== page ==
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 Author  Topic: Speed of PT Boats?
  Jerry Gilmartin

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Post a Reply To This Topic    Reply With Quotes     Edit Message     View Profile of Jerry Gilmartin   Send Email To Jerry Gilmartin Posted on: Jul 15, 2013 - 12:33am
Bob,
It was Maury Hoopers story. PT238. They intentionally disabled the overspeed cutout on the engines and the engines were turning 3300 rpm. The Packard engines were so overbuilt they could easily handle that much rpm over their limit. I have also heard that some boat motor macks would spray a water mist into the carbs to mimic "war emergency" power like on an aircraft engine. (Overspeed trip setpoint is 2950) Frank, your speed test data on the Higgins Hellcat was limited to a top engine rpm of what? 1850 rpm? I know on the boat acceptance INSURV trials that is the maximum rpm they would test the engines to. There is your improper assumption. These guys racing the boats were in it for some serious bragging rights, plus a little cash I would imagine, So you figure it out, 3300 rpm using 26x26 inch props. All Maury knows is that the 10 mile course was completed in 8 minutes. OK all you doubting thomases, do the math! Higgins rule the seas! Way faster than those slow barely turnable Elco boats! Jerry

Jerry Gilmartin

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Bob Butler

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Post a Reply To This Topic    Reply With Quotes     Edit Message     View Profile of Bob Butler  Posted on: Jul 15, 2013 - 9:16am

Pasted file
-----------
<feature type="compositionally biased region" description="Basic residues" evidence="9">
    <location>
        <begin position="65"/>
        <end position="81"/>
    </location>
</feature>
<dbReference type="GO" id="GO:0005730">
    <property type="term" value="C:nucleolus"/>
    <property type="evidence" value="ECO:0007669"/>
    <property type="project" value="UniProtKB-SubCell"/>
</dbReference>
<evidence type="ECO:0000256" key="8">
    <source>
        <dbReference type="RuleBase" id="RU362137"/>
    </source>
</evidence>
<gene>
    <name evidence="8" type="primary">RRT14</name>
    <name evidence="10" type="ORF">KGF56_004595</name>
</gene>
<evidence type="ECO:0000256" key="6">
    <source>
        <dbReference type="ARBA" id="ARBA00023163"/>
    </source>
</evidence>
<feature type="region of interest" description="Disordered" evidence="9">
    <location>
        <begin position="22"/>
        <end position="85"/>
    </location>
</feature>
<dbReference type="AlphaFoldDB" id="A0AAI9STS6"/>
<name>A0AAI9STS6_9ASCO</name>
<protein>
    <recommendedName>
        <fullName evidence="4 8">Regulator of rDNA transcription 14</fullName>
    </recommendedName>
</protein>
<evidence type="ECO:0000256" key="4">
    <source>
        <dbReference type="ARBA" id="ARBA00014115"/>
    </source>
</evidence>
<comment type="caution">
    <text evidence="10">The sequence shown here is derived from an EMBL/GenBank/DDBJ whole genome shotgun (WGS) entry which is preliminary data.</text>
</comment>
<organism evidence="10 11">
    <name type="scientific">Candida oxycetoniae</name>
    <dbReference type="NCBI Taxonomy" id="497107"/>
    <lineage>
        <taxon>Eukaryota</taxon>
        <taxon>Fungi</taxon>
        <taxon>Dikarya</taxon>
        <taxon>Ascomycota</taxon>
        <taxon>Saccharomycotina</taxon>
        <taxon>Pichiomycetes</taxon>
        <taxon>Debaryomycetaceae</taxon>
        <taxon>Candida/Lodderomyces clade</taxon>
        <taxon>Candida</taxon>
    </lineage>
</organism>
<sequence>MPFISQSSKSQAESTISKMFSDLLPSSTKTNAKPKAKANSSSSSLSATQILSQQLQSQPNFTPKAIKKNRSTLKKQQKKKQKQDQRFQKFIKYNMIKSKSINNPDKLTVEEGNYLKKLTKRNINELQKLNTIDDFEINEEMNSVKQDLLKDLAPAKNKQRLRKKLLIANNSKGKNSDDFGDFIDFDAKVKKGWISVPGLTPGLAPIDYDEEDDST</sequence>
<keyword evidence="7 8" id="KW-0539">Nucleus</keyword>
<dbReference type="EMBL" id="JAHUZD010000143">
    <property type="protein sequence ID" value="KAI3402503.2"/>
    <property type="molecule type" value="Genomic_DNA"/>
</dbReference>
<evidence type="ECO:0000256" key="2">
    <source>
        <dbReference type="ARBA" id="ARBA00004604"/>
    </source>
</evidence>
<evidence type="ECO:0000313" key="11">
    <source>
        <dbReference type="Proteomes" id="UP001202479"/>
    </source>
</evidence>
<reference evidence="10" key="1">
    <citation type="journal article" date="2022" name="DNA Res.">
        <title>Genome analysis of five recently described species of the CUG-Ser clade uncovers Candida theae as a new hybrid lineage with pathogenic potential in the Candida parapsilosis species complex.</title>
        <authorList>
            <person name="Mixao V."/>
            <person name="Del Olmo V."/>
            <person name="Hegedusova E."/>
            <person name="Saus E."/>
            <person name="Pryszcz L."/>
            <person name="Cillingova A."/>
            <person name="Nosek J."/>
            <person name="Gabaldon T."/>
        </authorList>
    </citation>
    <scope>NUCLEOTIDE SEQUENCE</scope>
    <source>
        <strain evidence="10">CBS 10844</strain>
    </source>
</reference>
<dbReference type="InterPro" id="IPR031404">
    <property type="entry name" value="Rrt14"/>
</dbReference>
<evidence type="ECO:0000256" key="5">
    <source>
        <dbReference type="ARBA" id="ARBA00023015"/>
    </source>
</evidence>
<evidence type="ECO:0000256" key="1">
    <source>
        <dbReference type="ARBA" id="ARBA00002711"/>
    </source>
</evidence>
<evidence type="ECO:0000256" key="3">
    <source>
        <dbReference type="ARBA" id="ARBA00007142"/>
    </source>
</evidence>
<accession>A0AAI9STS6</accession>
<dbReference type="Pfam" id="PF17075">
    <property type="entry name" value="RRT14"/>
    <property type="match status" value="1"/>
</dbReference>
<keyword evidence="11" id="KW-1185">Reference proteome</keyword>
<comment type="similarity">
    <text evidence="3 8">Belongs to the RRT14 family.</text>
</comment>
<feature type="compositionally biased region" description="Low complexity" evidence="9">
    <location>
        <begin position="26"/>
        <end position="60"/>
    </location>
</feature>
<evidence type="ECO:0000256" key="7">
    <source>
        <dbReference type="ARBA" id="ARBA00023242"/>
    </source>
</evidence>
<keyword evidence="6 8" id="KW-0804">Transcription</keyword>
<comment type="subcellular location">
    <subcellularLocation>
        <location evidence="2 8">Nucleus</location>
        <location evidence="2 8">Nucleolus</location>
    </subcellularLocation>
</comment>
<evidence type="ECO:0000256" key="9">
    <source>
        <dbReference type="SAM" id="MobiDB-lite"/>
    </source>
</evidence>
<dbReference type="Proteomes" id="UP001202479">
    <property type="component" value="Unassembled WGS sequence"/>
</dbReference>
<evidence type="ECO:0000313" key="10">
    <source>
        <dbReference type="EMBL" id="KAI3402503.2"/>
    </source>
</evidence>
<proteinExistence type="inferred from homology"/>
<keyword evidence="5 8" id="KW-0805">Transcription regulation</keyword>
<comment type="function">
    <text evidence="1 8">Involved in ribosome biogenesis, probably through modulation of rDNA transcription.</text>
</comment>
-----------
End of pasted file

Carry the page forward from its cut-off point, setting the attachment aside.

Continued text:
I really didn't mean to open a bag of worms, well maybe just a little...


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Bob Butler

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Post a Reply To This Topic    Reply With Quotes     Edit Message     View Profile of Bob Butler  Posted on: Jul 15, 2013 - 9:16am



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  Frank Andruss

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Post a Reply To This Topic    Reply With Quotes     Edit Message     View Profile of Frank Andruss   Send Email To Frank Andruss Posted on: Jul 15, 2013 - 12:14pm
Jerry, I really have to dig out Montgomery's other notebook from when he was conducting speed trials in Miami. Let's see here, in one entry in the book, he used PT-295 and PT-552, both using W-14 Packards. PT-295 is using 29/26 Props, while PT-552 is using 28/29. Three runs are made with a full war load and 2,000 gallons of fuel.

Run 1 PT-295 44.010 Knots PT-552 45.113
Run 2 PT-295 43.690 Knots PT-552 45.000
Run 3 PT-295 44.227 Knots PT-552 45.456
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There was no RPM's given for this one test. In anther entry Montgomery writes down he also conducts a test with PT-487 using three runs with different RPM'S. For instance at 2,786 rpm, the boat produced a speed of 52.13 knots for the first run, the second run at 2,832 rpm. produced a top speed of 54.17 knots, and the third run at 2,695 rpm's produced a top speed of 51.30. I will not argue the point that in the war zone the motor macs were always trying to gain more speed, but I still never heard of any of the boats doing 75mph. Test's do not say altogether if they were carrying a full war load or how much fuel. Montgomery writes down in yet another entry in his book PT-487 doing 52.98 knots at 2, 670 rpm's. The boats never gave you the same speed in each run.


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